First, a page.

What is a Short Sale or Deed-in-lieu of Foreclosure?

In a short sale, your lender agrees to settle your loan for less than the amount you owe, by means of a sale of the house to a third party. A “deed-in-lieu” of foreclosure (DIL) means returning your property interest to the lender in exchange for your mortgage debt being forgiven. These solutions are the fallback position of a good foreclosure attorney when negotiating the terms of your mortgage.

Lenders have many reasons for agreeing to foreclosure alternatives like short sales and DIL. The biggest reason is that it is less expensive than a foreclosure. It also keeps the property from remaining unoccupied for a length of time, which becomes a financial liability for lenders.

Banks lose more money in a foreclosure because of lost interest, attorney fees, court costs, eviction expenses, selling costs, and property maintenance. The longer the process drags on, the more money the lender will lose. A short sale is faster, so the lender just gets their money sooner. This usually makes the short sale option much more attractive than foreclosure and a good foreclosure attorney can negotiate cash incentives for short sale relocation expenses.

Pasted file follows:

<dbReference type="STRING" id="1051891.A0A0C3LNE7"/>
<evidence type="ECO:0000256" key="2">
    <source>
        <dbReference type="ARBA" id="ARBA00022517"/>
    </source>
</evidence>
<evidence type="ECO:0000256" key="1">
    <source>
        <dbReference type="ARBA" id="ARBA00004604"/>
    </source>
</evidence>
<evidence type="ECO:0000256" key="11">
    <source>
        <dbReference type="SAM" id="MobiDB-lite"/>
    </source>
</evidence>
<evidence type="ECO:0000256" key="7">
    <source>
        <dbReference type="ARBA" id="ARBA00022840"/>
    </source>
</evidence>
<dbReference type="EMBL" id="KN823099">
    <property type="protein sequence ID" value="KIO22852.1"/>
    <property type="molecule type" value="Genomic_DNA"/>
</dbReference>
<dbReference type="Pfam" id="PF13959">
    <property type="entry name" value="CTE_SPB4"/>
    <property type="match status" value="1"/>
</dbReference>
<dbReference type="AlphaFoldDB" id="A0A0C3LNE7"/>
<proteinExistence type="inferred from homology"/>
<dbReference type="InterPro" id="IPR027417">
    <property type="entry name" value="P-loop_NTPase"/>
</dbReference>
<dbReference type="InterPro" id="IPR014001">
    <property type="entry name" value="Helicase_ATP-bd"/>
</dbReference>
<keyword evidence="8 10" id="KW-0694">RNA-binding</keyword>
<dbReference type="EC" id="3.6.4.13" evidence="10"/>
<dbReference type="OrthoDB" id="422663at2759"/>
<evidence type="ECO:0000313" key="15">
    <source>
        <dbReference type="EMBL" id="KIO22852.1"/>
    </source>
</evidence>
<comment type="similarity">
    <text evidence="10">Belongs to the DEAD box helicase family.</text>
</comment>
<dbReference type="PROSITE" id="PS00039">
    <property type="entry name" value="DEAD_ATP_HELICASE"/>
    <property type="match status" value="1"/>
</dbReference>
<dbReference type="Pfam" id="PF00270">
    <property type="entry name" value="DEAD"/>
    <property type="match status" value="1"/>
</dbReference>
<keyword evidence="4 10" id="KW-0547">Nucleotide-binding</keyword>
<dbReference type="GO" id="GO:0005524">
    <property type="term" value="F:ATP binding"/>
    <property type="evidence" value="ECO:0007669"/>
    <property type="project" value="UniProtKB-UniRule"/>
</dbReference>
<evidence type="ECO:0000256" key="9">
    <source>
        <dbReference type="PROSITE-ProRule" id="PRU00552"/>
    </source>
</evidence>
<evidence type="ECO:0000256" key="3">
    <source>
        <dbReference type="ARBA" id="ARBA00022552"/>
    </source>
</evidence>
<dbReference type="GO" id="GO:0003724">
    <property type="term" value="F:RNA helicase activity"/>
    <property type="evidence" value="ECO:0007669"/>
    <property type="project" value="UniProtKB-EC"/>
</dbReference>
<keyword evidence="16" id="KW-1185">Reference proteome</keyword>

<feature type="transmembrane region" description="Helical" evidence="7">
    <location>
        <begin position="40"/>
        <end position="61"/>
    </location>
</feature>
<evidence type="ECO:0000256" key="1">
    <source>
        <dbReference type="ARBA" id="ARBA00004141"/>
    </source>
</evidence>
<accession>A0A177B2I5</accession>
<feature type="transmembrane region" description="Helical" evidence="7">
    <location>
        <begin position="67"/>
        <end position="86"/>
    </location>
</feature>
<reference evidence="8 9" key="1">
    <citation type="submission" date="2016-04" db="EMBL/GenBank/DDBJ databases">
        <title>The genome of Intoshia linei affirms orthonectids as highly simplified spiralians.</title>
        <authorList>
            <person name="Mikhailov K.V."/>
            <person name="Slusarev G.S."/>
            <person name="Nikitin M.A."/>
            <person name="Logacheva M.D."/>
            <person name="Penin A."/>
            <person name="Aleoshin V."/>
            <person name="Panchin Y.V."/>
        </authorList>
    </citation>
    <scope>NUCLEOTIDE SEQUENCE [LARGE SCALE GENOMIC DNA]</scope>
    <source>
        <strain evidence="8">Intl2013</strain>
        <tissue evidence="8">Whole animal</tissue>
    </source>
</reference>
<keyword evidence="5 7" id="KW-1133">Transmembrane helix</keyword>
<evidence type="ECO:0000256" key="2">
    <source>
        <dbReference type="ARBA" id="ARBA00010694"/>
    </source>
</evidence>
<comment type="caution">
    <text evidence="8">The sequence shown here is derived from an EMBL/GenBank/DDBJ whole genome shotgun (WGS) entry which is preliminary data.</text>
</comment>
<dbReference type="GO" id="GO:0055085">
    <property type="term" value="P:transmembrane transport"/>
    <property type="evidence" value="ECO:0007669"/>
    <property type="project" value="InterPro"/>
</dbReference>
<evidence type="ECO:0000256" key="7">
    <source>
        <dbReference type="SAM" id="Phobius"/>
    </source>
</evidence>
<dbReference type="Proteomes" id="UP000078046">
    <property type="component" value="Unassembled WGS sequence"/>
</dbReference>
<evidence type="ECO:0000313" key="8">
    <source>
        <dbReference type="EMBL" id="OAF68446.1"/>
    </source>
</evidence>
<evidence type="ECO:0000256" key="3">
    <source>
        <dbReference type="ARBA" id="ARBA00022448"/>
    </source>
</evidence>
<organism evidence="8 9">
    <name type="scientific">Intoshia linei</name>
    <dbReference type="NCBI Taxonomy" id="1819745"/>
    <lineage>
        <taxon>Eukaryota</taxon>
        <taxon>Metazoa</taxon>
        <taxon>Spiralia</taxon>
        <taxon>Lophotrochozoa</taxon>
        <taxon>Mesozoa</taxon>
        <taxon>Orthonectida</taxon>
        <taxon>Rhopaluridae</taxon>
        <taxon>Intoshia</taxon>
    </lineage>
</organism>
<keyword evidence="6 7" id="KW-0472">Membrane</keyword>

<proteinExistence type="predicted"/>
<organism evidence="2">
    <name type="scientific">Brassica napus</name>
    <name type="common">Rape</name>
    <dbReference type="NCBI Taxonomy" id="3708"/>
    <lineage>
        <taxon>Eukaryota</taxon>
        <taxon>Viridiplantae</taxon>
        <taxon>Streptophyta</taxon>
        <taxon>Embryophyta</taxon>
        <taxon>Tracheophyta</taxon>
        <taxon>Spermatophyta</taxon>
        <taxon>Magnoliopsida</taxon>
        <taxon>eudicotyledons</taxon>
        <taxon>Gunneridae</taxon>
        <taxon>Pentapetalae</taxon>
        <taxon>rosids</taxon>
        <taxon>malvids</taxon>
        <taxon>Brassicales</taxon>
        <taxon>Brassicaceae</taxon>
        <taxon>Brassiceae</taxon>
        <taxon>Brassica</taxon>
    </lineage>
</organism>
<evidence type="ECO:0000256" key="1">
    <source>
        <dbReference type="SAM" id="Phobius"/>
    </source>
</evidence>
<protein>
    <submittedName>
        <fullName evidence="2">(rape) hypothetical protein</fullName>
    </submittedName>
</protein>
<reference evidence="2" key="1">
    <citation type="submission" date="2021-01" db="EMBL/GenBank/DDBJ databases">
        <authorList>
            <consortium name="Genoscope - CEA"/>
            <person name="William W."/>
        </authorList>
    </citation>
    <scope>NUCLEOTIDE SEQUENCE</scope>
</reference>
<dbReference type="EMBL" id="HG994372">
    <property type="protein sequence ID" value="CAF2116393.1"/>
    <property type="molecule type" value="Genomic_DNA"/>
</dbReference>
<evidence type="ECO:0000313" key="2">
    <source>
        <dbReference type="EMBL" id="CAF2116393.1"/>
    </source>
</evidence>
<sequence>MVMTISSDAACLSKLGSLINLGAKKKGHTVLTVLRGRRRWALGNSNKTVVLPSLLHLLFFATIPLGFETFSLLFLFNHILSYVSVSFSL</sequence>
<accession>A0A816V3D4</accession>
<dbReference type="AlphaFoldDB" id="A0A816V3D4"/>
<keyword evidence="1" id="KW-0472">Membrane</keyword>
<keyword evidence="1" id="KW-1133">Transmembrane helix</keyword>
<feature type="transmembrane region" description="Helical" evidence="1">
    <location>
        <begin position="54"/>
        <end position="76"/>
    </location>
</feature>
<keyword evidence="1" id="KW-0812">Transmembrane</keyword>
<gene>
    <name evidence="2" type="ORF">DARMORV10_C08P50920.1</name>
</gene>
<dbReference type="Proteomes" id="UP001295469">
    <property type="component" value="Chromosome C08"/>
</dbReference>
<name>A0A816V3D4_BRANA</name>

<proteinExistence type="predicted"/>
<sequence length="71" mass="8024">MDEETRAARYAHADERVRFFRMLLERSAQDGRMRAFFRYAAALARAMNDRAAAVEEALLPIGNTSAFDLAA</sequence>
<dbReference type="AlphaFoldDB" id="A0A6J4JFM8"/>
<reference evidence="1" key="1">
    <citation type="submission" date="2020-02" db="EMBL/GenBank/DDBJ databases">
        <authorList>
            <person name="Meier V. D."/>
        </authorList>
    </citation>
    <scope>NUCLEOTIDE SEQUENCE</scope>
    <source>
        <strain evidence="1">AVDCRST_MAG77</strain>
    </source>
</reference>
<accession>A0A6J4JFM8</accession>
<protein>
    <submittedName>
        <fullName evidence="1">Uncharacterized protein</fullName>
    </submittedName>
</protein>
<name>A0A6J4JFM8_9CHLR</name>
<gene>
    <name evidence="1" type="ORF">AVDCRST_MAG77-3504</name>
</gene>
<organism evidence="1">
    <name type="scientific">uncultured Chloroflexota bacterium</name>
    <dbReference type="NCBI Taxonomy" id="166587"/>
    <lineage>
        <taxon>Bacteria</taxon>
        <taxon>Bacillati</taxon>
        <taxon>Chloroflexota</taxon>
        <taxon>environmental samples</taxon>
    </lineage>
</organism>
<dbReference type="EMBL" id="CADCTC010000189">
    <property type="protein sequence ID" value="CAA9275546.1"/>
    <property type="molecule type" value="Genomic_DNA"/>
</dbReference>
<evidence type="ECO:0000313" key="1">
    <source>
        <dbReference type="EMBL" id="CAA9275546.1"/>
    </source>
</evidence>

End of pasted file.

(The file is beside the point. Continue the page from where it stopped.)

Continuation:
Borrowers also benefit from a short sale or DIL by avoiding the stress and embarrassment of a foreclosure. It also prevents the credit damage of a foreclosure, so you can recover faster. Many lenders are even offering cash incentives for short sales and deeds-in-lieu options. If your foreclosure attorney negotiates well, you can get out of a troubled mortgage and back on the road to recovery with cash.

Speak to a foreclosure attorney today and find out if short sale or deed-in-lieu of foreclosure (DIL) is right for you!

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